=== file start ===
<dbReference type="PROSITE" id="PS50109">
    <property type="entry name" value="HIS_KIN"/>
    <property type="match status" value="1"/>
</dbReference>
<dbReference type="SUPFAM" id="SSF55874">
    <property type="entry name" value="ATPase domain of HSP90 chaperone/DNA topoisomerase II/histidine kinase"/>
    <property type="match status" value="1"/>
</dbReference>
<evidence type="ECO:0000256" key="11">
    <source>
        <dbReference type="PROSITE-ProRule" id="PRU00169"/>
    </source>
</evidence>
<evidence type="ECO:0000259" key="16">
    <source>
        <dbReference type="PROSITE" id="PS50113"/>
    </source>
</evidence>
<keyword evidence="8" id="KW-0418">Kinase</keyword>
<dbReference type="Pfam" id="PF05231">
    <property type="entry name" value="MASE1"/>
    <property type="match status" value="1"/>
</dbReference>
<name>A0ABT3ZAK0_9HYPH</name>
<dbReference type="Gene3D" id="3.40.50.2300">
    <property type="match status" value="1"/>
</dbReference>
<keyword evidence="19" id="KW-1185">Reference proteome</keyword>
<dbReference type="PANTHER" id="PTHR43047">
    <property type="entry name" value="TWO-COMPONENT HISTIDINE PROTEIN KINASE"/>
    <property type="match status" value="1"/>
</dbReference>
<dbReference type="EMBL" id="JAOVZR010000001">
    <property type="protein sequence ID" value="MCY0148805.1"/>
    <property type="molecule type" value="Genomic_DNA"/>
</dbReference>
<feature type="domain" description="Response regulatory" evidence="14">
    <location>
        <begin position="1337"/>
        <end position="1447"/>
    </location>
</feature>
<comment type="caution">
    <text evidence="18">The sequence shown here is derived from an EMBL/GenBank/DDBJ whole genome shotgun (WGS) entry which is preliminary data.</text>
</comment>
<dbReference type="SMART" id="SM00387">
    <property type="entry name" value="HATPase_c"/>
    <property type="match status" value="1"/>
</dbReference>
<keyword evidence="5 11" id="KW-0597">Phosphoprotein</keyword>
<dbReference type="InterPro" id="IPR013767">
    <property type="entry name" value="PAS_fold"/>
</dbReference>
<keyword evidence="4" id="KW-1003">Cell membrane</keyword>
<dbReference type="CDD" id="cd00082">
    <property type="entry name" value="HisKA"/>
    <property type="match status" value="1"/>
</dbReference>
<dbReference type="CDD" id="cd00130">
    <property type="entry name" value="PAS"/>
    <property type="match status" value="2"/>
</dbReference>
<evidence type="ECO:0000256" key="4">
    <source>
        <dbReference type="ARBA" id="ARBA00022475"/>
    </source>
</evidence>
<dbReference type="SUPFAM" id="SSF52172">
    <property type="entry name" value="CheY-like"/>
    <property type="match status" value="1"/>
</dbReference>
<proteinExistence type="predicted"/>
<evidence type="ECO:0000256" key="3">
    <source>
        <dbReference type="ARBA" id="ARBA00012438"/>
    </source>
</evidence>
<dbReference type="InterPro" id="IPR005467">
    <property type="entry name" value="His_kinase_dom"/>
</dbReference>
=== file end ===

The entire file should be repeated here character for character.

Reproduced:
<dbReference type="PROSITE" id="PS50109">
    <property type="entry name" value="HIS_KIN"/>
    <property type="match status" value="1"/>
</dbReference>
<dbReference type="SUPFAM" id="SSF55874">
    <property type="entry name" value="ATPase domain of HSP90 chaperone/DNA topoisomerase II/histidine kinase"/>
    <property type="match status" value="1"/>
</dbReference>
<evidence type="ECO:0000256" key="11">
    <source>
        <dbReference type="PROSITE-ProRule" id="PRU00169"/>
    </source>
</evidence>
<evidence type="ECO:0000259" key="16">
    <source>
        <dbReference type="PROSITE" id="PS50113"/>
    </source>
</evidence>
<keyword evidence="8" id="KW-0418">Kinase</keyword>
<dbReference type="Pfam" id="PF05231">
    <property type="entry name" value="MASE1"/>
    <property type="match status" value="1"/>
</dbReference>
<name>A0ABT3ZAK0_9HYPH</name>
<dbReference type="Gene3D" id="3.40.50.2300">
    <property type="match status" value="1"/>
</dbReference>
<keyword evidence="19" id="KW-1185">Reference proteome</keyword>
<dbReference type="PANTHER" id="PTHR43047">
    <property type="entry name" value="TWO-COMPONENT HISTIDINE PROTEIN KINASE"/>
    <property type="match status" value="1"/>
</dbReference>
<dbReference type="EMBL" id="JAOVZR010000001">
    <property type="protein sequence ID" value="MCY0148805.1"/>
    <property type="molecule type" value="Genomic_DNA"/>
</dbReference>
<feature type="domain" description="Response regulatory" evidence="14">
    <location>
        <begin position="1337"/>
        <end position="1447"/>
    </location>
</feature>
<comment type="caution">
    <text evidence="18">The sequence shown here is derived from an EMBL/GenBank/DDBJ whole genome shotgun (WGS) entry which is preliminary data.</text>
</comment>
<dbReference type="SMART" id="SM00387">
    <property type="entry name" value="HATPase_c"/>
    <property type="match status" value="1"/>
</dbReference>
<keyword evidence="5 11" id="KW-0597">Phosphoprotein</keyword>
<dbReference type="InterPro" id="IPR013767">
    <property type="entry name" value="PAS_fold"/>
</dbReference>
<keyword evidence="4" id="KW-1003">Cell membrane</keyword>
<dbReference type="CDD" id="cd00082">
    <property type="entry name" value="HisKA"/>
    <property type="match status" value="1"/>
</dbReference>
<dbReference type="CDD" id="cd00130">
    <property type="entry name" value="PAS"/>
    <property type="match status" value="2"/>
</dbReference>
<evidence type="ECO:0000256" key="4">
    <source>
        <dbReference type="ARBA" id="ARBA00022475"/>
    </source>
</evidence>
<dbReference type="SUPFAM" id="SSF52172">
    <property type="entry name" value="CheY-like"/>
    <property type="match status" value="1"/>
</dbReference>
<proteinExistence type="predicted"/>
<evidence type="ECO:0000256" key="3">
    <source>
        <dbReference type="ARBA" id="ARBA00012438"/>
    </source>
</evidence>
<dbReference type="InterPro" id="IPR005467">
    <property type="entry name" value="His_kinase_dom"/>
</dbReference>